Youth suicide is a public health concern. Suicide is the fifth leading cause of death among children ages 15-24. Recently, more young people died from suicide than from cancer, heart disease, diabetes, and other medical conditions combined (Miller, Mazza, & Eckert, 2009). The Centers for Disease Control and Prevention have stated that since the 1950s, the rate of suicide in youth has increased by more than 300 percent (Joe & Bryant, 2007). The number of youth suicides that are reported is actually lower than the actual number of youth suicides. Suggested by the literature, this is due to concern for the family, the social implications, religious views and other factors (Page, 1996). Is suicide preventable? Can we reduce the number of suicide attempts? What role should school professional’s play in the prevention of suicide? Although it is believed that if someone has the idea to commit suicide it will definitely happen, results indicate that the more school professionals that are educated about suicide, the signs and prevention, the more suicides that could be prevented. School professionals can and should be a key aspect in the prevention of youth suicide by knowing the warning signs and knowing how to intervene to prevent an attempt or successful suicide.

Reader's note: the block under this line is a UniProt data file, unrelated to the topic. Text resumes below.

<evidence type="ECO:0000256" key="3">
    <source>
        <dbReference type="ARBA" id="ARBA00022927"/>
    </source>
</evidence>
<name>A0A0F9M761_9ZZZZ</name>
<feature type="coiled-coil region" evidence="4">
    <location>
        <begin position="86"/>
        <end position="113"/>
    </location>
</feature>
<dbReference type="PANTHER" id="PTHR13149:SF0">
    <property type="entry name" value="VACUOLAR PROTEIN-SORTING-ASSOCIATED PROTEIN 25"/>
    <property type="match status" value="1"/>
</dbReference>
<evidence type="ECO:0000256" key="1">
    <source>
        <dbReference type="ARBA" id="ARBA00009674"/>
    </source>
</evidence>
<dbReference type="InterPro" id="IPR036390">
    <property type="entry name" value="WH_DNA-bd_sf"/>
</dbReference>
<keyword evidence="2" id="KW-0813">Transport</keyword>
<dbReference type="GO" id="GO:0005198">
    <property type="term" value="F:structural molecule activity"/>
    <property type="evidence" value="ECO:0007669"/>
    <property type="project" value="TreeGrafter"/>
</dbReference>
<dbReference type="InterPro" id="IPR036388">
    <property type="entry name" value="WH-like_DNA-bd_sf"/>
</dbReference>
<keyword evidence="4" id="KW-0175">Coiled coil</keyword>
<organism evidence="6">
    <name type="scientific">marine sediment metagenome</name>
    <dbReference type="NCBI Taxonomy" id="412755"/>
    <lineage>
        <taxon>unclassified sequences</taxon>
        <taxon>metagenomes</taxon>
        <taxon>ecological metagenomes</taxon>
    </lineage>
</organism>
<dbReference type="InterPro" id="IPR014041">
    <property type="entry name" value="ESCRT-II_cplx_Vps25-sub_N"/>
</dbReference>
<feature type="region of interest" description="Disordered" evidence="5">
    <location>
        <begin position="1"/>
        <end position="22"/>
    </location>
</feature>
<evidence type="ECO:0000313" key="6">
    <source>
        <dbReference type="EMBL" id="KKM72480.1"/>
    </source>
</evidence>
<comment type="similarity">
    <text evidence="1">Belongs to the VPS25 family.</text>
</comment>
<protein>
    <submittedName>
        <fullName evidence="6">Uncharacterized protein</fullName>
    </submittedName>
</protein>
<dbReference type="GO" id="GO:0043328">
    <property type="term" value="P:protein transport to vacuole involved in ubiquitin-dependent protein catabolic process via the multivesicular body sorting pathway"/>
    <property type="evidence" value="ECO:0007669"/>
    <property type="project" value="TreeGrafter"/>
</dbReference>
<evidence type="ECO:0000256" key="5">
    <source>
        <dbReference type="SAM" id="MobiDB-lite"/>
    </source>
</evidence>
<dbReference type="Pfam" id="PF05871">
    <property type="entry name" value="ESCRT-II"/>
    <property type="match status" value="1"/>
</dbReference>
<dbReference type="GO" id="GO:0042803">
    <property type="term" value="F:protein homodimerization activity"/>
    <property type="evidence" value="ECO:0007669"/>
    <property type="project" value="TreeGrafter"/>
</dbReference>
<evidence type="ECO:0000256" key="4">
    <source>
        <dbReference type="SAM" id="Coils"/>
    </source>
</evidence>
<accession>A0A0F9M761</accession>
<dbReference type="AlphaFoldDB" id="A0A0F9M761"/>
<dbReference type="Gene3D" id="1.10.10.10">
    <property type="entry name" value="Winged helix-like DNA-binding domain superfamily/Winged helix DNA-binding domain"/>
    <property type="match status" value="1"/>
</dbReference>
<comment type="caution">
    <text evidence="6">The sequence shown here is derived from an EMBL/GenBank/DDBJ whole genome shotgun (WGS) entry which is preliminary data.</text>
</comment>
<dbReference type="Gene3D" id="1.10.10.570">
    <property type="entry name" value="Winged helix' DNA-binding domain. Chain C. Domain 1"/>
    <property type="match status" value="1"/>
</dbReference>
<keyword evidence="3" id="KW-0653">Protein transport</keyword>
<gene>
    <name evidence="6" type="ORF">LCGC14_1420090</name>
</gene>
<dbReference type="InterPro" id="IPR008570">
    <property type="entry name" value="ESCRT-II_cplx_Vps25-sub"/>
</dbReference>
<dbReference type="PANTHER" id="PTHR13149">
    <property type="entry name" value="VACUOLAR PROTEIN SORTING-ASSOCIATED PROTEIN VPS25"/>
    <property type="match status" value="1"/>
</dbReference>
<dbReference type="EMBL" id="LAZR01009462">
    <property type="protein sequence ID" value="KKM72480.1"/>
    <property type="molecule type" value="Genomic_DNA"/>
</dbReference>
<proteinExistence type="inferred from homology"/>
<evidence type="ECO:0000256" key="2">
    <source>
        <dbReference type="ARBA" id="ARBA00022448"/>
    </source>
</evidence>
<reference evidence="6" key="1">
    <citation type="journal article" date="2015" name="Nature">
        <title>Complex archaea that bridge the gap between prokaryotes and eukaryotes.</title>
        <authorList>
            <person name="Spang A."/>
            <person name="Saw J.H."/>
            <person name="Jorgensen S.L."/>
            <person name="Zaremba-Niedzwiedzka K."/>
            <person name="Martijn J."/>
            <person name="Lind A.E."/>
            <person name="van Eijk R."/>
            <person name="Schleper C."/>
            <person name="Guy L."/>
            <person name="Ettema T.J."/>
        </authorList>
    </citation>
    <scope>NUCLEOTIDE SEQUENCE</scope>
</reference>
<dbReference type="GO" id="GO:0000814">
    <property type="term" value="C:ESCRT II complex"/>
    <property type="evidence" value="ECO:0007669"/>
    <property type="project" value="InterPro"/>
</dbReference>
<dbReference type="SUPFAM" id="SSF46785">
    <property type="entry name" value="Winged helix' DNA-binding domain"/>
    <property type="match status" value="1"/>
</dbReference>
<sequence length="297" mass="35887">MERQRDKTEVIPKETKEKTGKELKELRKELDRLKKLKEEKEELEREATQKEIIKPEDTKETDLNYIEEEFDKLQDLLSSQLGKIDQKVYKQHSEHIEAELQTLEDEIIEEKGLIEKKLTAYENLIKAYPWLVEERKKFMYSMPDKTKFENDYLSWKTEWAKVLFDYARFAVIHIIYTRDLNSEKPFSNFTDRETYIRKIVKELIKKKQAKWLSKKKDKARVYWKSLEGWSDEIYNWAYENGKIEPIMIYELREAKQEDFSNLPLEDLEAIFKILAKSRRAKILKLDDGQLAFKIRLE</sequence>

In this paper I found three themes, the first theme is causes of suicide, what this theme entails is warning signs of suicide, risks due to school difficulties and risks due to out of school difficulties. The second theme is commonality; what this theme entails is information on suicide attempts, rates of suicide, and differences between males and females. My third theme of this paper has to do with prevention; what this entails is how to prevent attempts of suicide, prevention having to do with students and prevention having to do with school professionals.
Suicide can be prevented if someone is just paying attention to the signs (King, 1999). For example, nine out of ten individuals who commit suicide give clues to others before a suicide attempt (King, 1999). Warning signs include: rage, anger, seeking revenge; acting reckless or engaging in risky activities, seemingly without thinking; a feeling of being trapped, as if there is no way out; increasing alcohol or drug use; withdrawing from friends, family, or society; experiencing anxiety and/or agitation; being unable to sleep or sleeping excessively; dramatic mood changes; and perceiving no reason for living or no sense of purpose in life (Miller & Eckert, 2009). It is suggested that youth who speak of suicide should be taken seriously because it is not just talk. Those individuals are the most likely to attempt suicide (King, 1999). Students who are suicidal will try to talk to anyone that will listen about their suicidal thoughts, so people should be available to students and accepting to be that person that the student feels that they can go to (Helsel, 2001). To understand these warning signs, one has to...